There is an old saying that “a camel is a horse designed by a committee”. Lots of features which individually make good sense, offering additional benefits, but when you put it all together, it just doesn’t look great!
When I meet a new small or medium sized business, and start to examine their marketing I often find myself thinking about this saying. Typically, what I find is a collection of marketing activities all or most of which made perfect sense as individual decisions when they were made, but don’t work together to deliver the number of high quality, warm leads that the sales team need to hit their revenue and profit targets. A good marketing programme consists of activities which work together and deliver big results and a positive bottom-line return on the time and money invested in them.
The reason the camel-style marketing doesn’t work is that customers spot the inconsistencies, consciously or sub-consciously and instinctively react. When the individual pieces don’t really fit together well it causes doubts in our mind. We might not be able to explain our reaction, but deep down it just doesn’t feel right and we’re inclined to look for a better option, whether that’s visiting a different stand at the trade show or hitting the ‘back’ button on the browser. In a crowded and competitive market, our ‘camel’ is losing us good prospects all the time.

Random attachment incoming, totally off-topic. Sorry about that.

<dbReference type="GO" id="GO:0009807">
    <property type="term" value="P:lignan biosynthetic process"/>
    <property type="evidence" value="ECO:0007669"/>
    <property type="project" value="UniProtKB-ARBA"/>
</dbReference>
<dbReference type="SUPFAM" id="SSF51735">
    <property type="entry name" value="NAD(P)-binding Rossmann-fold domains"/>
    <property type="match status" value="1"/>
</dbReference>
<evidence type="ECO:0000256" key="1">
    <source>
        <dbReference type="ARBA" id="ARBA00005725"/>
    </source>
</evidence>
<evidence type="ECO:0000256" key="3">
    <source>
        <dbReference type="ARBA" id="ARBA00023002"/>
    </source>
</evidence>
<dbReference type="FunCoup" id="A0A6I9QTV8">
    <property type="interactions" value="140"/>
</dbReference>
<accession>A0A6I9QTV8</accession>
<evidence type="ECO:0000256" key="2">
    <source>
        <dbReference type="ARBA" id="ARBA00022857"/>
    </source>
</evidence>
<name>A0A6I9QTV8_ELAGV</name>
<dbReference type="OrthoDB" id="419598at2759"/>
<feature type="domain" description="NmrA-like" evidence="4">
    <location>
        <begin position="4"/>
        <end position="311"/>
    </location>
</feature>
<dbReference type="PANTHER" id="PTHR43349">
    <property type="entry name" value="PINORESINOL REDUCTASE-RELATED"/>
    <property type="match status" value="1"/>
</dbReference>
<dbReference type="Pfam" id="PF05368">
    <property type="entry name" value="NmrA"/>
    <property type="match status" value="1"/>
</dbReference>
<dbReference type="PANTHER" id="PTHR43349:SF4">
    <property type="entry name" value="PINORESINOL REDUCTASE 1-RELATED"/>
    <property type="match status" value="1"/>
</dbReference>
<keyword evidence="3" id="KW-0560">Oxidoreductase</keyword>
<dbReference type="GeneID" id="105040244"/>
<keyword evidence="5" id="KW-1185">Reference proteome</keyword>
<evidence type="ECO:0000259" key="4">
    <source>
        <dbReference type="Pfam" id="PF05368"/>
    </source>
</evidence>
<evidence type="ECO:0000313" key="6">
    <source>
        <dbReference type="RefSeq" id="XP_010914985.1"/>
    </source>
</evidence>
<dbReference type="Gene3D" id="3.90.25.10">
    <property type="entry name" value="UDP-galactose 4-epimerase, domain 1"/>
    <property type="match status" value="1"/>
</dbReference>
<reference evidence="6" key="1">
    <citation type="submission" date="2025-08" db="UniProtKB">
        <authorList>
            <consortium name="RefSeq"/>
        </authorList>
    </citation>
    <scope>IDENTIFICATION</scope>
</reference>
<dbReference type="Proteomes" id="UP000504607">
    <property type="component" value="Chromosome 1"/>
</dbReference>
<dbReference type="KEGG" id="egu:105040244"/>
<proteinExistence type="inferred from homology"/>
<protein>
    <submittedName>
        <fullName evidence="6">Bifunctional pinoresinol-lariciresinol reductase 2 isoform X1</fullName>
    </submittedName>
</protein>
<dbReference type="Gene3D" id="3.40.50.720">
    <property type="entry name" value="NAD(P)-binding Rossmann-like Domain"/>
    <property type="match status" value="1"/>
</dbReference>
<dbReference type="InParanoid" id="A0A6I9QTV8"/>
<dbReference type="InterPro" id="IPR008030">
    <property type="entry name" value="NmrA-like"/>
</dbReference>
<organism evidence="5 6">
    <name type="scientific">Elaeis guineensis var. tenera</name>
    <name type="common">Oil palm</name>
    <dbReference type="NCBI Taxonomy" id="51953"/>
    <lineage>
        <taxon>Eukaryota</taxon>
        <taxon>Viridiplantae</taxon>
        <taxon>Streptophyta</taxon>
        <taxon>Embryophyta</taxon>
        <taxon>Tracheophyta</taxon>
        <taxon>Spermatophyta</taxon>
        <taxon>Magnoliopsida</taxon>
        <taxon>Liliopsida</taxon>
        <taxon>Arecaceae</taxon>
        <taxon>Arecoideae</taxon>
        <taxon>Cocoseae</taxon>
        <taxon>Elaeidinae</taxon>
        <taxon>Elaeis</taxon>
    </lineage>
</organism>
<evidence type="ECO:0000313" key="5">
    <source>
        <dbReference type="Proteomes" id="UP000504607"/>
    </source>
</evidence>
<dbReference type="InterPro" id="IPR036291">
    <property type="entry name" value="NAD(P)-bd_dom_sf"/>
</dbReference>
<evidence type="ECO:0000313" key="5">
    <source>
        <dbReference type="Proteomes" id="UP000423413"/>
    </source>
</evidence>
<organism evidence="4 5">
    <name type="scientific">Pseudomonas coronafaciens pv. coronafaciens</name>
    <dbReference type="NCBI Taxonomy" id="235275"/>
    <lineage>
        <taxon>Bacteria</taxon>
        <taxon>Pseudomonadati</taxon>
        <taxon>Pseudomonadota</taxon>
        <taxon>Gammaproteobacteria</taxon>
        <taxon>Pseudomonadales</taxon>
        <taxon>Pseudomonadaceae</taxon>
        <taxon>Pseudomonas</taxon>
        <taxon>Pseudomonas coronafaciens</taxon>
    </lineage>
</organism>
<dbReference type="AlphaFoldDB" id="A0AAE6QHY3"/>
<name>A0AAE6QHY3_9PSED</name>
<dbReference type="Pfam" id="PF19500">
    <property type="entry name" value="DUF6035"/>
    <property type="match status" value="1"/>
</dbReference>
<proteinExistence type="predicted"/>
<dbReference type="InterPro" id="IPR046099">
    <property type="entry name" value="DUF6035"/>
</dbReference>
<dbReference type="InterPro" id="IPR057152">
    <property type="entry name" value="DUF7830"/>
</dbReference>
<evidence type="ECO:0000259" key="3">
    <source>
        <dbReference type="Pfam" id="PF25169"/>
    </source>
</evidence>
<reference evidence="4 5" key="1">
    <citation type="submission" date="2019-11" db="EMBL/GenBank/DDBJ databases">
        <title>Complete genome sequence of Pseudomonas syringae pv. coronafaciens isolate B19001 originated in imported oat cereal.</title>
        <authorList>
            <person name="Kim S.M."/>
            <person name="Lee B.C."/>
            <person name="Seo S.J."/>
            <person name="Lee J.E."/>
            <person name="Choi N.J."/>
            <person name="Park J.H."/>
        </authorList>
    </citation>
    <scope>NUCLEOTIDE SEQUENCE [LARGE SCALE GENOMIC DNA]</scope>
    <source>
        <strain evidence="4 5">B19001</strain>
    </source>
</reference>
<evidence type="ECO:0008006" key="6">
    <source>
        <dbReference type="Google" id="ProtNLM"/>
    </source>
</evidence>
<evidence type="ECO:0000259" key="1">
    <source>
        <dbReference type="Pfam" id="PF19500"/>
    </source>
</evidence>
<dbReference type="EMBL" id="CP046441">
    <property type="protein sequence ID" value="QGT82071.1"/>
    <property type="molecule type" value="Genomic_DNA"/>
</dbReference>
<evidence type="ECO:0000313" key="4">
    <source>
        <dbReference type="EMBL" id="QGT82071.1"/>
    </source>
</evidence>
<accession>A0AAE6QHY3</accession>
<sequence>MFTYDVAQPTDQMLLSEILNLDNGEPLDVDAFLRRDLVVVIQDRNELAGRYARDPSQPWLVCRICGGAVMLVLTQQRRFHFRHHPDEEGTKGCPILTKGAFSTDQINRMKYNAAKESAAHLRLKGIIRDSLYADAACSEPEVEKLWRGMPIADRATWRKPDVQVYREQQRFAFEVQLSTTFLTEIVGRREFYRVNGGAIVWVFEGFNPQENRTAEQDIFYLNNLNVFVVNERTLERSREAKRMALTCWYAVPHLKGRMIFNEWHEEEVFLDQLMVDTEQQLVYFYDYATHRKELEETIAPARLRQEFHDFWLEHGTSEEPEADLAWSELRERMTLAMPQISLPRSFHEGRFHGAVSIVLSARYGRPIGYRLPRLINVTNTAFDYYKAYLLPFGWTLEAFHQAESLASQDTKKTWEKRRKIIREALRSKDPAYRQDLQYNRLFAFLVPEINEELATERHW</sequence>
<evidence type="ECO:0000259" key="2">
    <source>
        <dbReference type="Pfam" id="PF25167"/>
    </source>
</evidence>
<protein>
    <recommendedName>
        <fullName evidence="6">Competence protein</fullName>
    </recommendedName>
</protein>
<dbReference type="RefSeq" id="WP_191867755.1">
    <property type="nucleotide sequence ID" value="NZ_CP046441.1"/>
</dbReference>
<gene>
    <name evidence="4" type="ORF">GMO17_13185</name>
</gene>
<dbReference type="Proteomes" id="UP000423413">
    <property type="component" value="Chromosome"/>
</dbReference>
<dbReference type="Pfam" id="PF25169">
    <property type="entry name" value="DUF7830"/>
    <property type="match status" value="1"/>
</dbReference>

What’s the solution? Almost always it’s about creating a robust marketing strategy, specific to your business. This will be built on a clear understanding of who your target customers are, who your competitors are and what your products and services offer. The strategy will define the direction marketing needs to take to deliver the results (marketing objectives) that will help the business achieve its growth targets. You can read more about this in my recent blogs “What’s your ‘more’?” and “Getting to your ‘more’”